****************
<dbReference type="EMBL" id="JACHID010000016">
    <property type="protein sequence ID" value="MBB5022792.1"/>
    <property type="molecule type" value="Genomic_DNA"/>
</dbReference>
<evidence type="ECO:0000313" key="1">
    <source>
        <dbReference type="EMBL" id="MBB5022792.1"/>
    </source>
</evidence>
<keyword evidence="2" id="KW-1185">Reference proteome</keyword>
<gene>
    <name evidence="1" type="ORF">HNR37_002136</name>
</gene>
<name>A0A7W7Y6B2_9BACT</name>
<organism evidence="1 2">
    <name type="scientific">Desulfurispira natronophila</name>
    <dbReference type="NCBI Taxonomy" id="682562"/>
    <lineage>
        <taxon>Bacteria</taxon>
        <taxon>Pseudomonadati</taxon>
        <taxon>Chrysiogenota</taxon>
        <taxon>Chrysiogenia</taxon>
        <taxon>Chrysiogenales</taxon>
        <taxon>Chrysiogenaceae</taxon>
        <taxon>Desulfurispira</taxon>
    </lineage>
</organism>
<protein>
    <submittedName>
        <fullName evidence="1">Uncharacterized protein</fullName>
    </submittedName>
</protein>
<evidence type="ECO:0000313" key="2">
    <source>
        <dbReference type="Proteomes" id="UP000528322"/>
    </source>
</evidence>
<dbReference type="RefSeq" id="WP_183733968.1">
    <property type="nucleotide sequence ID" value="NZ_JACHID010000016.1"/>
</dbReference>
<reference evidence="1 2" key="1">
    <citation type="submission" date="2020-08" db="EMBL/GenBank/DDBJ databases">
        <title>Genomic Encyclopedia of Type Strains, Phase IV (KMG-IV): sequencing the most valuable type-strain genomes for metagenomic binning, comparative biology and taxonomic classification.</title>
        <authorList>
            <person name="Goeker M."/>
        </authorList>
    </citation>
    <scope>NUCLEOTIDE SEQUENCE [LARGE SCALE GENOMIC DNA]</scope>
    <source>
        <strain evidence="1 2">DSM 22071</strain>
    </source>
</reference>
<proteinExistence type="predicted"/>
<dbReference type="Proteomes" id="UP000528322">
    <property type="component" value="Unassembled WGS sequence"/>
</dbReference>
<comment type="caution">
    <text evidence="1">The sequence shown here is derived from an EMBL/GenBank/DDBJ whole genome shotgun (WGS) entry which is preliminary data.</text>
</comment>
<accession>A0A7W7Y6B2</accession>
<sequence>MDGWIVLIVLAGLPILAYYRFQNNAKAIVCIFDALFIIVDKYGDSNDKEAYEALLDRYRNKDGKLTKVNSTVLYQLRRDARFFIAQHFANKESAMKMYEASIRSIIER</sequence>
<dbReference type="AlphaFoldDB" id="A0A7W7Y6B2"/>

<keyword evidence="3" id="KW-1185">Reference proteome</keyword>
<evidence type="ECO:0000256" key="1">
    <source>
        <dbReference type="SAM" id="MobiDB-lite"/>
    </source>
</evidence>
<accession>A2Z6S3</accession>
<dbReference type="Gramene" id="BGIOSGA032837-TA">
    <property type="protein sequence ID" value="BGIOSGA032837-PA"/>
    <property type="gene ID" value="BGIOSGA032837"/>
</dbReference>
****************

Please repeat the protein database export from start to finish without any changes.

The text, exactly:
<dbReference type="EMBL" id="JACHID010000016">
    <property type="protein sequence ID" value="MBB5022792.1"/>
    <property type="molecule type" value="Genomic_DNA"/>
</dbReference>
<evidence type="ECO:0000313" key="1">
    <source>
        <dbReference type="EMBL" id="MBB5022792.1"/>
    </source>
</evidence>
<keyword evidence="2" id="KW-1185">Reference proteome</keyword>
<gene>
    <name evidence="1" type="ORF">HNR37_002136</name>
</gene>
<name>A0A7W7Y6B2_9BACT</name>
<organism evidence="1 2">
    <name type="scientific">Desulfurispira natronophila</name>
    <dbReference type="NCBI Taxonomy" id="682562"/>
    <lineage>
        <taxon>Bacteria</taxon>
        <taxon>Pseudomonadati</taxon>
        <taxon>Chrysiogenota</taxon>
        <taxon>Chrysiogenia</taxon>
        <taxon>Chrysiogenales</taxon>
        <taxon>Chrysiogenaceae</taxon>
        <taxon>Desulfurispira</taxon>
    </lineage>
</organism>
<protein>
    <submittedName>
        <fullName evidence="1">Uncharacterized protein</fullName>
    </submittedName>
</protein>
<evidence type="ECO:0000313" key="2">
    <source>
        <dbReference type="Proteomes" id="UP000528322"/>
    </source>
</evidence>
<dbReference type="RefSeq" id="WP_183733968.1">
    <property type="nucleotide sequence ID" value="NZ_JACHID010000016.1"/>
</dbReference>
<reference evidence="1 2" key="1">
    <citation type="submission" date="2020-08" db="EMBL/GenBank/DDBJ databases">
        <title>Genomic Encyclopedia of Type Strains, Phase IV (KMG-IV): sequencing the most valuable type-strain genomes for metagenomic binning, comparative biology and taxonomic classification.</title>
        <authorList>
            <person name="Goeker M."/>
        </authorList>
    </citation>
    <scope>NUCLEOTIDE SEQUENCE [LARGE SCALE GENOMIC DNA]</scope>
    <source>
        <strain evidence="1 2">DSM 22071</strain>
    </source>
</reference>
<proteinExistence type="predicted"/>
<dbReference type="Proteomes" id="UP000528322">
    <property type="component" value="Unassembled WGS sequence"/>
</dbReference>
<comment type="caution">
    <text evidence="1">The sequence shown here is derived from an EMBL/GenBank/DDBJ whole genome shotgun (WGS) entry which is preliminary data.</text>
</comment>
<accession>A0A7W7Y6B2</accession>
<sequence>MDGWIVLIVLAGLPILAYYRFQNNAKAIVCIFDALFIIVDKYGDSNDKEAYEALLDRYRNKDGKLTKVNSTVLYQLRRDARFFIAQHFANKESAMKMYEASIRSIIER</sequence>
<dbReference type="AlphaFoldDB" id="A0A7W7Y6B2"/>

<keyword evidence="3" id="KW-1185">Reference proteome</keyword>
<evidence type="ECO:0000256" key="1">
    <source>
        <dbReference type="SAM" id="MobiDB-lite"/>
    </source>
</evidence>
<accession>A2Z6S3</accession>
<dbReference type="Gramene" id="BGIOSGA032837-TA">
    <property type="protein sequence ID" value="BGIOSGA032837-PA"/>
    <property type="gene ID" value="BGIOSGA032837"/>
</dbReference>